CHARLESTON, SC (WCSC) - Authorities have released video footage of a horse carriage speeding down Anson Street in downtown Charleston before crashing into the market Tuesday afternoon.
Charleston police officials say there were no serious injuries, and three people were in the carriage when the incident occurred on North Market and Anson streets.
Witnesses had reported that the driver of the carriage was thrown, but got up and seemed to be fine.
One man said he managed to get out of the way of the carriage which he said slammed into the market.
According to Charleston police spokesman Charles Francis, the three people onboard the carriage and one pedestrian suffered scrapes and bruises from the accident.
Francis says the horse is also okay.
Authorities say the horse and carriage involved in the accident belong to Charleston Carriage Works.
Stable Manager Angela Davison says the carriage driver will keep her job and the horse will also be put back into rotation.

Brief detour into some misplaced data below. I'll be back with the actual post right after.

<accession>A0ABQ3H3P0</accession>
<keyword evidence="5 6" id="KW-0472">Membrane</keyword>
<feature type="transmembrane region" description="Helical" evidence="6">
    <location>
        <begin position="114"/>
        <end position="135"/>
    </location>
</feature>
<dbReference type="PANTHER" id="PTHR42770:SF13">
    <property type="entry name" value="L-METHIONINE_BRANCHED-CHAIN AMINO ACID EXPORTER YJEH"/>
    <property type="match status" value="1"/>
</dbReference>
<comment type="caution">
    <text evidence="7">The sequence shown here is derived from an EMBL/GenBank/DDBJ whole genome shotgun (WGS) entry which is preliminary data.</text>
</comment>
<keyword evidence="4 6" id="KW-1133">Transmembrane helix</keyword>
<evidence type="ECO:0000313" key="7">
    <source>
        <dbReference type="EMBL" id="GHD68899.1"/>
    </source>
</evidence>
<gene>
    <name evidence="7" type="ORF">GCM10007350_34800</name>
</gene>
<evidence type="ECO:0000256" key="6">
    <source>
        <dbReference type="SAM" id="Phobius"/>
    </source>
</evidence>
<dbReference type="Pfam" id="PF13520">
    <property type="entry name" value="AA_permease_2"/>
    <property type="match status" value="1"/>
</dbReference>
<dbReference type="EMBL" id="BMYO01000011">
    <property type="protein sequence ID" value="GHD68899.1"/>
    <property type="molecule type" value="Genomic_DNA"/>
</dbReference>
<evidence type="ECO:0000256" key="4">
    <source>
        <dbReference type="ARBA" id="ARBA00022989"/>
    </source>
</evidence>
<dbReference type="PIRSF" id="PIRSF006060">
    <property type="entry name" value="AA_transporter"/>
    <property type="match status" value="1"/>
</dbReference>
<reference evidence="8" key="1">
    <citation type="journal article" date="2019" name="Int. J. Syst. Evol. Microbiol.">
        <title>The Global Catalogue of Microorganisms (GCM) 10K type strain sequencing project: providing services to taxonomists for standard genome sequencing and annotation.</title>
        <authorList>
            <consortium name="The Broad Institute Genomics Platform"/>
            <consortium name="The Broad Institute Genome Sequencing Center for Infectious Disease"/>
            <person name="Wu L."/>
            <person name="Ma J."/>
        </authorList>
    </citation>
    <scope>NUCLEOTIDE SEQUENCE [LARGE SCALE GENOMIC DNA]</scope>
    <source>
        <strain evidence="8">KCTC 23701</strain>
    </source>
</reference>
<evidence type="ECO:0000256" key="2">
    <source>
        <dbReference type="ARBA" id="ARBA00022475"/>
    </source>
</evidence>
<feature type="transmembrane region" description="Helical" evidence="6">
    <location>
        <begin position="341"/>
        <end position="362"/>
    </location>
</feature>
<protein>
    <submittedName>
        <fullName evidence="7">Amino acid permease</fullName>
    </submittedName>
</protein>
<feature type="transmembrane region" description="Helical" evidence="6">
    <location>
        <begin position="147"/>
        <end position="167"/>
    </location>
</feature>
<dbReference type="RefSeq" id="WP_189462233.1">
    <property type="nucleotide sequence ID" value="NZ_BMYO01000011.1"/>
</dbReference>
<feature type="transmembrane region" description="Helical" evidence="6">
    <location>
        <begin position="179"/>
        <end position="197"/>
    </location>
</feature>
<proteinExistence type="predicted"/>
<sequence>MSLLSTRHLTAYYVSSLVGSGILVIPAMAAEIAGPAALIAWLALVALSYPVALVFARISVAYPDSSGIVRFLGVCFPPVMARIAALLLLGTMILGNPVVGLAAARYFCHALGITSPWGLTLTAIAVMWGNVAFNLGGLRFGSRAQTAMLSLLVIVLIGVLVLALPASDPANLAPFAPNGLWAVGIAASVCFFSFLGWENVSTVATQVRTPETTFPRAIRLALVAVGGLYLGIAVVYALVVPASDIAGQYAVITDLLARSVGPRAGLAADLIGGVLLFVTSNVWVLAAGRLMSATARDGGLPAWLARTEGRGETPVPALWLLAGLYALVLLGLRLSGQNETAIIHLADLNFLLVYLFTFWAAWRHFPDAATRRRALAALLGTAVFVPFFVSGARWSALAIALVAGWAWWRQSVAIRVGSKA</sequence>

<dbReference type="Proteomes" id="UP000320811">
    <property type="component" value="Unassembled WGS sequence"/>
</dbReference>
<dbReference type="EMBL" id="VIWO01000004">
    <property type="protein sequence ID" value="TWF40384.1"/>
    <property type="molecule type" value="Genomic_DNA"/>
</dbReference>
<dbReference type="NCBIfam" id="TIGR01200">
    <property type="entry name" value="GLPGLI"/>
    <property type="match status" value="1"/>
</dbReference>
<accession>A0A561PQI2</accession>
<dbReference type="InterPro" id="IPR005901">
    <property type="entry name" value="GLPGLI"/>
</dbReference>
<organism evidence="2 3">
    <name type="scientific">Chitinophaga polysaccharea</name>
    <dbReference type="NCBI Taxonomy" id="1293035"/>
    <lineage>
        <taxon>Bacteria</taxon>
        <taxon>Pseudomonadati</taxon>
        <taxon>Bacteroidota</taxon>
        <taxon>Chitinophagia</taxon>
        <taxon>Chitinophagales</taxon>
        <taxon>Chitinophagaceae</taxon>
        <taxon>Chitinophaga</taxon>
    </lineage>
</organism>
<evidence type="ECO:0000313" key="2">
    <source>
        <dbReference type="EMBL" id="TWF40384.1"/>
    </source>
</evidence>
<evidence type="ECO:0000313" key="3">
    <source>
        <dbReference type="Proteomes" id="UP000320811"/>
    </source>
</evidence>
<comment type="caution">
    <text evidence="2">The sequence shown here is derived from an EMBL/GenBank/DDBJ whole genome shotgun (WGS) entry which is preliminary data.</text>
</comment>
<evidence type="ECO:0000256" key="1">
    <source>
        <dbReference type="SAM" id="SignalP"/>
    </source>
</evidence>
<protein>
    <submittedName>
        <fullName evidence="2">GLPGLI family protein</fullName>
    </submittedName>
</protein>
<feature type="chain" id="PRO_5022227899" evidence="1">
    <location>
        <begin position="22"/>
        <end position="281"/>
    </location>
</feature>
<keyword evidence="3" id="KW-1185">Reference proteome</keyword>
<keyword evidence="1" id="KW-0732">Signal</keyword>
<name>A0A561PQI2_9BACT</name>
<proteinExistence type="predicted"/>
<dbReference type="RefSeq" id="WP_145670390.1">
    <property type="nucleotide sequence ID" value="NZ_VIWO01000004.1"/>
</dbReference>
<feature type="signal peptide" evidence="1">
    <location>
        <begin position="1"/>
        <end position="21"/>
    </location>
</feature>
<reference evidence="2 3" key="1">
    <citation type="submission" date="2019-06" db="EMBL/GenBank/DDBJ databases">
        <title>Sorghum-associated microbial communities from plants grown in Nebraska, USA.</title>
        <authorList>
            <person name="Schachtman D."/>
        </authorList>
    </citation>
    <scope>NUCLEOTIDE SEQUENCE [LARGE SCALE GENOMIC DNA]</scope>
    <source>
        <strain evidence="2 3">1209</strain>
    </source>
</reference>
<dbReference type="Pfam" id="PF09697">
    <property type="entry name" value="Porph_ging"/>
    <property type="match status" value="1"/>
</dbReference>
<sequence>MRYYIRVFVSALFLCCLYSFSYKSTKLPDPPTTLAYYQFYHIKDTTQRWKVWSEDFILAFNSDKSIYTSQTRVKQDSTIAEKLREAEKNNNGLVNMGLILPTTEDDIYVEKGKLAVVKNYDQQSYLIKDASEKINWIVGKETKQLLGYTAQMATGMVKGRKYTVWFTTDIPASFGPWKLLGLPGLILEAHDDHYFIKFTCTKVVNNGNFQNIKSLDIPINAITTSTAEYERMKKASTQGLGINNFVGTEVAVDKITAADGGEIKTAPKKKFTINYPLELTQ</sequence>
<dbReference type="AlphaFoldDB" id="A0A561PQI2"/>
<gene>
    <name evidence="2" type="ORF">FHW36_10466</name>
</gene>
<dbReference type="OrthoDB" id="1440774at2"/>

Davison says the incident happened after the horse was spooked which caused the incident.
The horse's blinder came off and he panicked, according to Davison.
"The blinders are very important because it keeps the horse from seeing the vehicle behind them," said Davison.
Davison says the horse, whose name is Rob was drinking water when his blinders fell off.
"They have a fight or flight attitude and if something scares them, they run from it," said Davison.
In this case, Davison believes it was the carriage that startled the horse. Davison says Rob has never had any issues in the city but he was spooked when he was suddenly able to see everything around him.
Davison said, "You can do your best to try and stop the animal and unfortunately run them into something that's not going to move."
"I heard the crash and really the screams of the people around," said Kenneth O'Renick.
O'Renick ran to the accident and took several pictures of the broken carriage.
Davison says the horse is over 6 feet tall and weighs around 2,000 pounds.
Davison says the danger of losing control comes with the job.
"You have to trust us. I have 22 years of experience and if I don't think the horse isn't going to work in the city, it doesn't come in the city," said Davison.
As for O'Renick, he says he'll still ride but will do so with caution.
O'Renick said, "I have a new appreciation how things can get out of hand so quickly with a 2,000 pound animal and not know what's going on. You just got to be aware."
Lee Gilliard, the assistant director of City Market Preservation Trust says the repair should cost around $1,000. The company runs the daily operations of vendors at the market. ?